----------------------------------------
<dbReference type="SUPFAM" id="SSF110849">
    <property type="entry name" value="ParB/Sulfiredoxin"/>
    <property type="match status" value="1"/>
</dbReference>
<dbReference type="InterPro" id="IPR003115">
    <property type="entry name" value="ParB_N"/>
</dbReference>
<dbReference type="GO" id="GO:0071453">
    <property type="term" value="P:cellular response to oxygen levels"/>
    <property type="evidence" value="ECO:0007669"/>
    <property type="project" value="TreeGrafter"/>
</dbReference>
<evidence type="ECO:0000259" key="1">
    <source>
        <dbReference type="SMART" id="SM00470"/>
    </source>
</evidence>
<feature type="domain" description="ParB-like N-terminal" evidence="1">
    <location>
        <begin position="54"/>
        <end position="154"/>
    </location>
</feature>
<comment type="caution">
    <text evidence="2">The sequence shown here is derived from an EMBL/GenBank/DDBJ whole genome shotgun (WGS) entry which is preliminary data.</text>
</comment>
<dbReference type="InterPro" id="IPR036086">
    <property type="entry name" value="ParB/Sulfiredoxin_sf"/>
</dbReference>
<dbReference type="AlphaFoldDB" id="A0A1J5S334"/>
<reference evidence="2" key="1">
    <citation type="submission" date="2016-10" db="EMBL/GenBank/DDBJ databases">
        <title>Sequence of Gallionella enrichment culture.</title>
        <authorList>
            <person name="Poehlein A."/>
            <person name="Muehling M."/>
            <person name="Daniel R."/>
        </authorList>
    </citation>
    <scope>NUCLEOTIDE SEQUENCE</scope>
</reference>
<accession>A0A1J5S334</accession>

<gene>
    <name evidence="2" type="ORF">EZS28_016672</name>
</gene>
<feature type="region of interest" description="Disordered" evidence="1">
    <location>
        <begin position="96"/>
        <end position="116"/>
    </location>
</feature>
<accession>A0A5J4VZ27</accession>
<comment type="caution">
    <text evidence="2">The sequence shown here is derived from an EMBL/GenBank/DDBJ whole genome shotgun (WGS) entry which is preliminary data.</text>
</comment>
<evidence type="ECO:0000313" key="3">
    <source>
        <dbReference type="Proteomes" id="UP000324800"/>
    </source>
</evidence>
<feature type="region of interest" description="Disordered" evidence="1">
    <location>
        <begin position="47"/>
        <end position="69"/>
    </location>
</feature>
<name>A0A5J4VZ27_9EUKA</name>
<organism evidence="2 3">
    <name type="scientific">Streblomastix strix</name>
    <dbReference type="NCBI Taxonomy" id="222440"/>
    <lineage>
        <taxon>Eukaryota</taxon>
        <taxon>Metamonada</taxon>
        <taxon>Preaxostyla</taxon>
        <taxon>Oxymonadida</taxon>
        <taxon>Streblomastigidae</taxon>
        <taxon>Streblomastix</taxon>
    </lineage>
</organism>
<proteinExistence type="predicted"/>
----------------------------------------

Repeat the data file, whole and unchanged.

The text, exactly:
<dbReference type="SUPFAM" id="SSF110849">
    <property type="entry name" value="ParB/Sulfiredoxin"/>
    <property type="match status" value="1"/>
</dbReference>
<dbReference type="InterPro" id="IPR003115">
    <property type="entry name" value="ParB_N"/>
</dbReference>
<dbReference type="GO" id="GO:0071453">
    <property type="term" value="P:cellular response to oxygen levels"/>
    <property type="evidence" value="ECO:0007669"/>
    <property type="project" value="TreeGrafter"/>
</dbReference>
<evidence type="ECO:0000259" key="1">
    <source>
        <dbReference type="SMART" id="SM00470"/>
    </source>
</evidence>
<feature type="domain" description="ParB-like N-terminal" evidence="1">
    <location>
        <begin position="54"/>
        <end position="154"/>
    </location>
</feature>
<comment type="caution">
    <text evidence="2">The sequence shown here is derived from an EMBL/GenBank/DDBJ whole genome shotgun (WGS) entry which is preliminary data.</text>
</comment>
<dbReference type="InterPro" id="IPR036086">
    <property type="entry name" value="ParB/Sulfiredoxin_sf"/>
</dbReference>
<dbReference type="AlphaFoldDB" id="A0A1J5S334"/>
<reference evidence="2" key="1">
    <citation type="submission" date="2016-10" db="EMBL/GenBank/DDBJ databases">
        <title>Sequence of Gallionella enrichment culture.</title>
        <authorList>
            <person name="Poehlein A."/>
            <person name="Muehling M."/>
            <person name="Daniel R."/>
        </authorList>
    </citation>
    <scope>NUCLEOTIDE SEQUENCE</scope>
</reference>
<accession>A0A1J5S334</accession>

<gene>
    <name evidence="2" type="ORF">EZS28_016672</name>
</gene>
<feature type="region of interest" description="Disordered" evidence="1">
    <location>
        <begin position="96"/>
        <end position="116"/>
    </location>
</feature>
<accession>A0A5J4VZ27</accession>
<comment type="caution">
    <text evidence="2">The sequence shown here is derived from an EMBL/GenBank/DDBJ whole genome shotgun (WGS) entry which is preliminary data.</text>
</comment>
<evidence type="ECO:0000313" key="3">
    <source>
        <dbReference type="Proteomes" id="UP000324800"/>
    </source>
</evidence>
<feature type="region of interest" description="Disordered" evidence="1">
    <location>
        <begin position="47"/>
        <end position="69"/>
    </location>
</feature>
<name>A0A5J4VZ27_9EUKA</name>
<organism evidence="2 3">
    <name type="scientific">Streblomastix strix</name>
    <dbReference type="NCBI Taxonomy" id="222440"/>
    <lineage>
        <taxon>Eukaryota</taxon>
        <taxon>Metamonada</taxon>
        <taxon>Preaxostyla</taxon>
        <taxon>Oxymonadida</taxon>
        <taxon>Streblomastigidae</taxon>
        <taxon>Streblomastix</taxon>
    </lineage>
</organism>
<proteinExistence type="predicted"/>